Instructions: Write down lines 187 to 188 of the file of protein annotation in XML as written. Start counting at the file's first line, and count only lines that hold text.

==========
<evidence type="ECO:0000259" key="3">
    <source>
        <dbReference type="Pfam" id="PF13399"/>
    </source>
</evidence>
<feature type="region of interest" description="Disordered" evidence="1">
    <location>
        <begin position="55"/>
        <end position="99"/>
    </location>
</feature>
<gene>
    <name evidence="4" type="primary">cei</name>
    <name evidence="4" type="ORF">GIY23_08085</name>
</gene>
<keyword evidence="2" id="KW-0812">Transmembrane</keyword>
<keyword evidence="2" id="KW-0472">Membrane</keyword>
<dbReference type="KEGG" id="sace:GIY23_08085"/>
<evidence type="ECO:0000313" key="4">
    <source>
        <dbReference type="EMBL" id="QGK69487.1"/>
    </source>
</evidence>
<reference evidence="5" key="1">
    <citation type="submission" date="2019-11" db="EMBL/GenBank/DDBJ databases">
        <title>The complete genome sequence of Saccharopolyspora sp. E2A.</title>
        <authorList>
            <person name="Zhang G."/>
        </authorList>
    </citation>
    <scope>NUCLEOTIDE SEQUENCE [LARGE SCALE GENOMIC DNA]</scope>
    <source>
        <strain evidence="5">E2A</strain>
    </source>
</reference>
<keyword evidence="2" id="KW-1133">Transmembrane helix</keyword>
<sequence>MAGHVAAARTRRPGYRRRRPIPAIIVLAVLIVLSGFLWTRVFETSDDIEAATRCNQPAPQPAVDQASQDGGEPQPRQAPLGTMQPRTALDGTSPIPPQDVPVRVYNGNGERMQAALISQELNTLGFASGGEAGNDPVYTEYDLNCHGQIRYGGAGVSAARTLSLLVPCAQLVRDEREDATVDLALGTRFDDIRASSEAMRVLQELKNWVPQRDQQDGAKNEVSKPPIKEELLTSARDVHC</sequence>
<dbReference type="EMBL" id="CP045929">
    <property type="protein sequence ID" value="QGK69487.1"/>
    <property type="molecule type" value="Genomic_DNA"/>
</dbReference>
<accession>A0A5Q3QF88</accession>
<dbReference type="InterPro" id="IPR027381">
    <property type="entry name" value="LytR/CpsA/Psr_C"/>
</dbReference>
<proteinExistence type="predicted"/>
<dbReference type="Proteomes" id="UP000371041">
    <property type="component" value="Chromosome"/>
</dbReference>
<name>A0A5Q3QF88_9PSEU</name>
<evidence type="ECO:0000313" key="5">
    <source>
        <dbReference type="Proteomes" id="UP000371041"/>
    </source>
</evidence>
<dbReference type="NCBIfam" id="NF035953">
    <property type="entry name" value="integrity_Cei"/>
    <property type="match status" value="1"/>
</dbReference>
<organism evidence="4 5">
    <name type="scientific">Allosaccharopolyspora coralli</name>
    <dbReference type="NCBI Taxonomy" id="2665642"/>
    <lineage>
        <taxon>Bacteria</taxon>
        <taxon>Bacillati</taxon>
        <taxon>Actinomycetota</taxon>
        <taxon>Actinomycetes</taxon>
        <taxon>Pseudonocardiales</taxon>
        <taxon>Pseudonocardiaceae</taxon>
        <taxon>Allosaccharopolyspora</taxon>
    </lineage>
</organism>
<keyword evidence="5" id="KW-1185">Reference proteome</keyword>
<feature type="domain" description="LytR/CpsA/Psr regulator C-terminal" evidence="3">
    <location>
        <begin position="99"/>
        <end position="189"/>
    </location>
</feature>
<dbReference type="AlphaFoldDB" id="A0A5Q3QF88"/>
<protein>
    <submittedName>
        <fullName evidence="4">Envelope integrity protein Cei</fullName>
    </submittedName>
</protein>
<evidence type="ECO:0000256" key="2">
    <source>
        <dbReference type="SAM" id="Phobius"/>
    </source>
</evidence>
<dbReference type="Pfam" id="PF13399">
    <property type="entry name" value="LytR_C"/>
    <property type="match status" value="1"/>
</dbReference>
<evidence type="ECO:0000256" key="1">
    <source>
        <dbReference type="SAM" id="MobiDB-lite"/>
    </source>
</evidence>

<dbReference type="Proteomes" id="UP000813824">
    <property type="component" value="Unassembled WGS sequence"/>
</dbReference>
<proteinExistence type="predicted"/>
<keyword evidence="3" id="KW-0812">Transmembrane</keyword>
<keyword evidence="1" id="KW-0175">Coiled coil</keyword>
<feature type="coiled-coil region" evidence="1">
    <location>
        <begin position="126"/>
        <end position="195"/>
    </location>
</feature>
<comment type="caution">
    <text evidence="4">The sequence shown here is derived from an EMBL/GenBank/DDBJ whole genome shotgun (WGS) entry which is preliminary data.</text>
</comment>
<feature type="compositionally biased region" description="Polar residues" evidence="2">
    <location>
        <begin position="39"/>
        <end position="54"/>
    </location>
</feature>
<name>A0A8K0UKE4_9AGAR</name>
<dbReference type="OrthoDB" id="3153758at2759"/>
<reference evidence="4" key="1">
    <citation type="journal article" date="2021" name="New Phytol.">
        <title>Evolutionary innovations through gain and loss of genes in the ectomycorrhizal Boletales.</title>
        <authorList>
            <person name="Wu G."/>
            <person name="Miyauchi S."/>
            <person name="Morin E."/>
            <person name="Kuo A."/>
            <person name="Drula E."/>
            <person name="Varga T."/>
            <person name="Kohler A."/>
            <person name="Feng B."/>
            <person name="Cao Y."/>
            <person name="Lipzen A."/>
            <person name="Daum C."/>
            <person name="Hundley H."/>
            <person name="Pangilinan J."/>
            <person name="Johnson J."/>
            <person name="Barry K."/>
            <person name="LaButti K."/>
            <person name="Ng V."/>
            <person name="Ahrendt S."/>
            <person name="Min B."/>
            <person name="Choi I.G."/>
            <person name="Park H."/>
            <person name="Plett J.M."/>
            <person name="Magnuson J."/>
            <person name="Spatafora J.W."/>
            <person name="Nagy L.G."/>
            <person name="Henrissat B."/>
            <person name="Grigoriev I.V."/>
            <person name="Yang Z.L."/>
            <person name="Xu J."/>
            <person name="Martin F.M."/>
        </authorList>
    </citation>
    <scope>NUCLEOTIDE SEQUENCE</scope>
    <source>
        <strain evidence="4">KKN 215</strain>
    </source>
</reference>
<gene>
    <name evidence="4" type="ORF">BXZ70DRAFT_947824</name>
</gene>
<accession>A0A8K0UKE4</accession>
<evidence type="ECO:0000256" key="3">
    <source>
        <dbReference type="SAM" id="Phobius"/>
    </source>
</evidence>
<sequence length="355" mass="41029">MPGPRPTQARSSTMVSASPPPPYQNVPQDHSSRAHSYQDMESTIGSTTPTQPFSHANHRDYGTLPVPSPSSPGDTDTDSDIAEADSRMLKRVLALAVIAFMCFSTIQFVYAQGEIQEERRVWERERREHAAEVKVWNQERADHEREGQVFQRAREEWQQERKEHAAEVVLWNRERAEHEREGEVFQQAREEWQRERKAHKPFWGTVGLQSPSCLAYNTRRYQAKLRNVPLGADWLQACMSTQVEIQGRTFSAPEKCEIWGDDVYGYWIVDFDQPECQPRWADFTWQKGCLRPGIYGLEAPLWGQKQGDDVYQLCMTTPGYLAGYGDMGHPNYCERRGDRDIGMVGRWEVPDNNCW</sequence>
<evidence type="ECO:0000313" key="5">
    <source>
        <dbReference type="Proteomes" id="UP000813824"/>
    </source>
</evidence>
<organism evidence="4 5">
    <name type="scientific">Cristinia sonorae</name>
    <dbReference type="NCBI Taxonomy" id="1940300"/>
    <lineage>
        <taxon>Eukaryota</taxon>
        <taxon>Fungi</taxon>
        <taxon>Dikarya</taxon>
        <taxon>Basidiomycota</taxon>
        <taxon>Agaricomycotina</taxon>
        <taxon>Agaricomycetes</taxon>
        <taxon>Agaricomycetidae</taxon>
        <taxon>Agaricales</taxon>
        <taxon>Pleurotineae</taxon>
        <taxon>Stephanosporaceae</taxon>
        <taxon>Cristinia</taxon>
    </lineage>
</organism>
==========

        <taxon>Agaricomycotina</taxon>
        <taxon>Agaricomycetes</taxon>